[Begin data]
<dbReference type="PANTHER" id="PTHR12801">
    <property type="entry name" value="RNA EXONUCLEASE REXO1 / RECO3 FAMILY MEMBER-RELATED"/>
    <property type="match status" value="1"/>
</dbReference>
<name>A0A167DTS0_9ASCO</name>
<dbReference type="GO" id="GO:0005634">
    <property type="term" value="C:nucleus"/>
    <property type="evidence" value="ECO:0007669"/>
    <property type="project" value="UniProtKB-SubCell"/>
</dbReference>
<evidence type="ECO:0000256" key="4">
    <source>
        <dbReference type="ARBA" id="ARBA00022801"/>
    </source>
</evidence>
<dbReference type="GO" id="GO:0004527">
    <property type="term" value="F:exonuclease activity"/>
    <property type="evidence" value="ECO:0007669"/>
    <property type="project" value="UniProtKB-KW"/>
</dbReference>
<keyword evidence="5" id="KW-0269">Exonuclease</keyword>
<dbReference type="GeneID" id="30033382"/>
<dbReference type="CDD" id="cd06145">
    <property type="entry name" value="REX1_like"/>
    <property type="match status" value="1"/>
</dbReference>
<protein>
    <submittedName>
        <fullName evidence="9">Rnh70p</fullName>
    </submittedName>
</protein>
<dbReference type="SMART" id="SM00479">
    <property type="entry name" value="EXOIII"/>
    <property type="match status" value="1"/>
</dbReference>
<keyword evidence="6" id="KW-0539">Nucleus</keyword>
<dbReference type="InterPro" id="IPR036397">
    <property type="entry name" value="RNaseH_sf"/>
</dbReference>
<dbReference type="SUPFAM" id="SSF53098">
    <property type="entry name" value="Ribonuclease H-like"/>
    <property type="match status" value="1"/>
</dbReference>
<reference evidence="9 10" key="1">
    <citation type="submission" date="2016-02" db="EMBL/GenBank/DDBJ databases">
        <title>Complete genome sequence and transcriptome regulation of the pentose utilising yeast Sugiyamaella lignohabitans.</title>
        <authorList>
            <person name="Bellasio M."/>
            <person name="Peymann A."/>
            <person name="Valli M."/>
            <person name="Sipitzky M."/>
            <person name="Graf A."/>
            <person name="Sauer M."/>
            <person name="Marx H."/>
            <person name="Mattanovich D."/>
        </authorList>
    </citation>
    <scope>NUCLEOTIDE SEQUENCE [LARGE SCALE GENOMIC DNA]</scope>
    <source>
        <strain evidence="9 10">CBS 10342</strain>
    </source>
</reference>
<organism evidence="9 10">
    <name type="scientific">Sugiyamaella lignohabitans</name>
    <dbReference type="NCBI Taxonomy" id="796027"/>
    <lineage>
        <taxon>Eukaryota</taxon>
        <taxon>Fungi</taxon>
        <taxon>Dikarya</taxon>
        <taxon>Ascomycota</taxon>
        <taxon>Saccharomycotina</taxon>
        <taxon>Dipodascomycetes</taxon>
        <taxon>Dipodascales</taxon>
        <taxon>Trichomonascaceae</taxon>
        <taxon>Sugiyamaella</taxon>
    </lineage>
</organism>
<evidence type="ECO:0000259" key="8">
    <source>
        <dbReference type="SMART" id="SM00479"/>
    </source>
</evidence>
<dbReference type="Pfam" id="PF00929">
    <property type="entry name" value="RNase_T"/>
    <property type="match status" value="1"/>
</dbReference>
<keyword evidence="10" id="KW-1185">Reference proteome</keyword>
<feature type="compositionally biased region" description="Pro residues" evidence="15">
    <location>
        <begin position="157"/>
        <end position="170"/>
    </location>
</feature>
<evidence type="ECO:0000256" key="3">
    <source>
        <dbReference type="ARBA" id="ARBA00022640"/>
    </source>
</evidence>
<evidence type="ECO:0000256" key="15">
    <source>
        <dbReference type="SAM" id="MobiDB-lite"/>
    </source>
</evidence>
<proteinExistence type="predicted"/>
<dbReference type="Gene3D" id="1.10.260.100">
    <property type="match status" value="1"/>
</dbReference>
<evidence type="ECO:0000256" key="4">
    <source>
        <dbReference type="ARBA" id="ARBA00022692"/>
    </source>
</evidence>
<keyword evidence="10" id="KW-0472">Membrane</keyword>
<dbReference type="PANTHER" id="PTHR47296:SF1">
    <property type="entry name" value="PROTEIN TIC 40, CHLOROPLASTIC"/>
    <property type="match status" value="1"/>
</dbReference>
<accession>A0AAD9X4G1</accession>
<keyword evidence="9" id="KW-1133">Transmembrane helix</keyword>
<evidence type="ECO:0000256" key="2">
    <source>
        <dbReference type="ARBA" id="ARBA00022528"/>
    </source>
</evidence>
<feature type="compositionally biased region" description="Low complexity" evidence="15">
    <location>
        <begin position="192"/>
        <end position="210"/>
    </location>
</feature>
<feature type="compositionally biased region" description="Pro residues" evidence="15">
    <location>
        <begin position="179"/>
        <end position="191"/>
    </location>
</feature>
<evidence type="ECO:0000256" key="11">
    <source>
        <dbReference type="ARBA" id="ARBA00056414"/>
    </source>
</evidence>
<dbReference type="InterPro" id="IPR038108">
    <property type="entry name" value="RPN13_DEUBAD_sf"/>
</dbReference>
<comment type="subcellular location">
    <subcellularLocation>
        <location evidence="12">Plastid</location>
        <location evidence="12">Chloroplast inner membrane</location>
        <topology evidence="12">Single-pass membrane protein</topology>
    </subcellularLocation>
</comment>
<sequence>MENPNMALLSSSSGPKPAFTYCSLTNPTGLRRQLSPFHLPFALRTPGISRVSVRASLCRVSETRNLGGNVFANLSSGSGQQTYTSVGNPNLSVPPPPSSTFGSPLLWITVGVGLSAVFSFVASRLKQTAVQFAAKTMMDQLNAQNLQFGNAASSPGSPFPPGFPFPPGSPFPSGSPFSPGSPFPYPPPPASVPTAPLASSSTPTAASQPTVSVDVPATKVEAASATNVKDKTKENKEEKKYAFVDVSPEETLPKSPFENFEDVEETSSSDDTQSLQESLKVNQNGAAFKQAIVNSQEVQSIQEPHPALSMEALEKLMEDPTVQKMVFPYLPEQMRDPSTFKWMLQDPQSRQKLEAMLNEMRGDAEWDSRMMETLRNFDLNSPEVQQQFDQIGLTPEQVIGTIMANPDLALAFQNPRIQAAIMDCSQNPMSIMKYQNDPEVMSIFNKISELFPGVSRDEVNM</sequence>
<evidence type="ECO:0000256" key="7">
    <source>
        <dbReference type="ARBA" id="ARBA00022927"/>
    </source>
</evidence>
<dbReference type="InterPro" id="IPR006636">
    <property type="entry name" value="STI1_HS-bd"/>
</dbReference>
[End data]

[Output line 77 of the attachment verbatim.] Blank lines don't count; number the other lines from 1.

</organism>